CHALMERS: Well there's obviously legislative ways you can you can change the laws around labour hire. You can change the laws around employment arrangements. It's happened many times in both directions under governments of both persuasions. If you believe in the principle of same job, same pay, as we do, as we've said repeatedly, then there are ways you can go about implementing that.


CULLIVER: Have you figured those ways out though?


CHALMERS: What you do in Opposition, is you announce a policy, you announce your intention, you announce the way that you intend to go about it, and if there are finer details to be worked out you can work those out in government.


CULLIVER: Are you going to visit a coal mine while you're here?


CHALMERS: Have already, yeah. I was in the Peabody mine at Coppabella yesterday, near Moranbah. That was actually the first thing we did. This trip is a three day trip through Central Queensland: mining industry, agriculture, transport and logistics, advanced manufacturing, construction, and tourism. We're going to try and touch all of the key industries. But our first stop was the Peabody mine at Coppabella. When we went into the mine there, we had a briefing, we had a tour of the mine, to understand some of the issues there, some of the issues that we've already mentioned and also to understand the global market for coal and where the various mines sit in that.


CULLIVER: Obviously, Anthony Albanese was here just a couple weeks ago. There's a lot of criticism from the LNP and then some media reporting on that about the fact that there was no TV camera, no heads-up to the media, that Anthony Albanese was visiting a coal mine. As such, we have no visual proof of that happening. Do you think that's a problem? Is Anthony Albanese ducking cameras?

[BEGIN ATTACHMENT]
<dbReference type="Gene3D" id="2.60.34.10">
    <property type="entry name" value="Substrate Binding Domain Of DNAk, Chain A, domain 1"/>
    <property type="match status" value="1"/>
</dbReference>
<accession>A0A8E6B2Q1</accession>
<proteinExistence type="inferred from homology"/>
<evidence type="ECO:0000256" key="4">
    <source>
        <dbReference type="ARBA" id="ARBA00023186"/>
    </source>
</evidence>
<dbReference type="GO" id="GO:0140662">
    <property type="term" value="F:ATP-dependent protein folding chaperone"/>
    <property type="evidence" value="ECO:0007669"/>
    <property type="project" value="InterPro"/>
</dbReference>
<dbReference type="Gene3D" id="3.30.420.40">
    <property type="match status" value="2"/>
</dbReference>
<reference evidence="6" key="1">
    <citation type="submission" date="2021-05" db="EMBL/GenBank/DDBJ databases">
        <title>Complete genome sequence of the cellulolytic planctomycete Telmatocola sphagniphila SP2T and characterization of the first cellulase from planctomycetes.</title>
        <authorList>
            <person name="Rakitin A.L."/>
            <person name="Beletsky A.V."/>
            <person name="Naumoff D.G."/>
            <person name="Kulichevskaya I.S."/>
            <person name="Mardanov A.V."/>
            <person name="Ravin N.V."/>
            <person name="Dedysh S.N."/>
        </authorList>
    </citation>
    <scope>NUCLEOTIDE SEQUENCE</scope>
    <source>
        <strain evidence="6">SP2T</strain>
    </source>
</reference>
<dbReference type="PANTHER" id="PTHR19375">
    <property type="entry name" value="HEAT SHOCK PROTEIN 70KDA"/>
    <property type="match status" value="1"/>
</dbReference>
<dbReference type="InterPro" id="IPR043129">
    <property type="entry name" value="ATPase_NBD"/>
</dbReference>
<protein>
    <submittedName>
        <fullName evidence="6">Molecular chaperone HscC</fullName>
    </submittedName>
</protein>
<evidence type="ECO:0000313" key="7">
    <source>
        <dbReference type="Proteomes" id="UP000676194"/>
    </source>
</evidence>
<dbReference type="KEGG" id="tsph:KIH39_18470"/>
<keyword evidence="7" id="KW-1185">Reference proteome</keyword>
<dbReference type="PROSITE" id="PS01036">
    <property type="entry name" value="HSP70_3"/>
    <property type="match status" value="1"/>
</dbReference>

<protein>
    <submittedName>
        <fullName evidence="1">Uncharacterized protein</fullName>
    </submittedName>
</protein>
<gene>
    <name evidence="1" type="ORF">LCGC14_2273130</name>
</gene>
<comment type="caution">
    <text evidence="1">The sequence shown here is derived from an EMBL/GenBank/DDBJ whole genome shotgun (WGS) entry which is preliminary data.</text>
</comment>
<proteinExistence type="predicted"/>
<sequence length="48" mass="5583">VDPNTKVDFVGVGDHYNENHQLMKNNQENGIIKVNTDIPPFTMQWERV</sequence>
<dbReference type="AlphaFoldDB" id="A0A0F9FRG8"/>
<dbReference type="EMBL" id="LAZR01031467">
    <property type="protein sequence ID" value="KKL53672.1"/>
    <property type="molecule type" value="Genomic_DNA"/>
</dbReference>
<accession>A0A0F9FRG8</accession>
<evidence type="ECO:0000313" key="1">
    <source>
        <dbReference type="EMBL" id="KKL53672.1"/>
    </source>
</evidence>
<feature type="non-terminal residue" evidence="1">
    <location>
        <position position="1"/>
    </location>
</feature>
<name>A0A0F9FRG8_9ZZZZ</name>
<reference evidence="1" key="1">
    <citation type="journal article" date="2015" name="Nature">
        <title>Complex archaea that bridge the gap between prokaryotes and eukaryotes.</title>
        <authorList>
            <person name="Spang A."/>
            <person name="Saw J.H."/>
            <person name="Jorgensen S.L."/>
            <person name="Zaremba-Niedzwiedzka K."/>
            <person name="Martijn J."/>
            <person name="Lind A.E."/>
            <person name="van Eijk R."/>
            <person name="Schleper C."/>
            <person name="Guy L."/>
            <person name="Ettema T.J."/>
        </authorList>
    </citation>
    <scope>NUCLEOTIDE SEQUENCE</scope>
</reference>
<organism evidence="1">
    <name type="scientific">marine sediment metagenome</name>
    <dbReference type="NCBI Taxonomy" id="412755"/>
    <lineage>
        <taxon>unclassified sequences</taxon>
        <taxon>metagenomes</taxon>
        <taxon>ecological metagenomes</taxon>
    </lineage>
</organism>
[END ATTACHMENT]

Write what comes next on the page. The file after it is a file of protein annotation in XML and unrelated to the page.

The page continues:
CHALMERS: You know why I think that's rubbish Paul, just to be really brutal about it? He sent out a media alert saying that he was in the town. He went to the pub the night before and spoke to the workers. He alerted the Canberra press gallery, alerted people that he would be going to a mine, so I think this is one of those issues that the LNP like to latch on to as a distraction from their own failures on vaccines, quarantine, and all the rest of it. I know that he was here, he was speaking to the workers, as we were yesterday, and that's an important part of understanding mining is a crucial part of the economy. And the national economy's in two speeds right now. Part of it is in second or third gear and part of it's in reverse in some of our big cities. So we need to understand some of those industries that are making such a crucial contribution to the economy and mining is one of those.